US President Donald Trump on Monday said peace talks with the Afghan Taliban were "dead" after an attack in Kabul that killed an American soldier.
"They're dead, they're dead. As far as I am concerned, they're dead," Mr Trump said, two days after he took to Twitter to call off a secret summit with the militant group and the Afghan government at the presidential resort, Camp David.
The announcement follows nine rounds of talks between the US and the Taliban in Doha this year.
Mr Trump said the aim was still to leave the war-torn country but it had to be done at the right time.
"We have been serving as policemen in Afghanistan, and that was not meant to be the job of our great soldiers, the finest on earth," he tweeted on Monday.
"Over the last four days we have been hitting our enemy harder than at any time in the last 10 years."
Mr Trump said the Camp David meeting was his idea: "I did not discuss it with anyone else."
Even though he cancelled those plans, he said that meeting "bad people" is the only way to end wars.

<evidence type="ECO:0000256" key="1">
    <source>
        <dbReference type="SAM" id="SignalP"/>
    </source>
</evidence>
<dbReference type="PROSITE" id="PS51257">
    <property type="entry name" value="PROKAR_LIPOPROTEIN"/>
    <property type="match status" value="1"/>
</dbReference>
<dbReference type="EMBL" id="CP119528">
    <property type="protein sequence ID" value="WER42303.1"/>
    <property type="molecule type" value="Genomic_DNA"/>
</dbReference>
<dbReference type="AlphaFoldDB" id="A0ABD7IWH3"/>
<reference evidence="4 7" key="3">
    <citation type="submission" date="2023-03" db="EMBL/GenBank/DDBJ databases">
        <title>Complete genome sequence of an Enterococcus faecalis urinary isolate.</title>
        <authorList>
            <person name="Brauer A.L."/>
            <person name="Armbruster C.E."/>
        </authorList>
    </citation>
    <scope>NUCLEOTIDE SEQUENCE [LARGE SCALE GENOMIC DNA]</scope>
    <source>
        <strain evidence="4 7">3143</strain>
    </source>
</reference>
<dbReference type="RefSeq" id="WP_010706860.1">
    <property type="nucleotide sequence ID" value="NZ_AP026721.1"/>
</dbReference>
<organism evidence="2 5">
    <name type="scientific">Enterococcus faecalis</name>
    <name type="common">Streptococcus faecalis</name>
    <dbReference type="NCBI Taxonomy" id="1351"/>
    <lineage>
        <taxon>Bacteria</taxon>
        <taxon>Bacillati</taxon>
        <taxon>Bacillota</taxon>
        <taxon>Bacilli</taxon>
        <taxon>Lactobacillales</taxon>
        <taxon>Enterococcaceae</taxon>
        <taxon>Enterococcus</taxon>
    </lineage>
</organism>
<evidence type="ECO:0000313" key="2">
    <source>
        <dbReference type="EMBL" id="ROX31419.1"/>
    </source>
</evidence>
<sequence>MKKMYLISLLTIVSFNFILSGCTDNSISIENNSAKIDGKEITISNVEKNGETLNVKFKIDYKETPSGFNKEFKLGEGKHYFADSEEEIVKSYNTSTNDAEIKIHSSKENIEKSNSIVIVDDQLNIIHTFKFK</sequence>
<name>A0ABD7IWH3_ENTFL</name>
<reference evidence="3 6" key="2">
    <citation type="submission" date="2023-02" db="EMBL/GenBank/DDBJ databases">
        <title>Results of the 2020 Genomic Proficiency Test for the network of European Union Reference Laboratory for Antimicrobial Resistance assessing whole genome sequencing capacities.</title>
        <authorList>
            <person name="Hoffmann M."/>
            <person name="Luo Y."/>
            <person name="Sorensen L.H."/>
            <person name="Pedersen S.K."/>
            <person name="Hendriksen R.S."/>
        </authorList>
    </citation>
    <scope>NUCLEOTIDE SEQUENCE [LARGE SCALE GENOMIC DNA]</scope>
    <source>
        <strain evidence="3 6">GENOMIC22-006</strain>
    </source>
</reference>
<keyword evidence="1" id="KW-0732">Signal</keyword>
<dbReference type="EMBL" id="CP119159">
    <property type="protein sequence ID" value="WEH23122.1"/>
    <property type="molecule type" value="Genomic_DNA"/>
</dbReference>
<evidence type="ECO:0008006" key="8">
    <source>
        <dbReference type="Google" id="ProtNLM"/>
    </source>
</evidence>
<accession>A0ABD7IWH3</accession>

But some experts do not necessarily see this as the end of US-Taliban talks, which have been led by the US State Department and special envoy Zalmay Khalilzad.
"The US and Taliban could still use a deal," said Marvin Weinbaum, director for Afghanistan and Pakistan studies at the Middle East Institute.
Mr Weinbaum wrote on Monday that by taking part in the Doha talks, the Taliban is banking on “international recognition as a legitimate political alternative".
For Mr Trump, the talks “would still be welcome as a trophy he could carry into his re-election campaign, having a negotiated agreement that would allow American troops to leave Afghanistan".
But US media outlets said the Camp David summit proposal was rejected by US Vice President Mike Pence and National Security Adviser John Bolton.
Meanwhile, Mr Trump also repeated his willingness to meet Iranian President Hassan Rouhani, saying he had "no problem with the idea".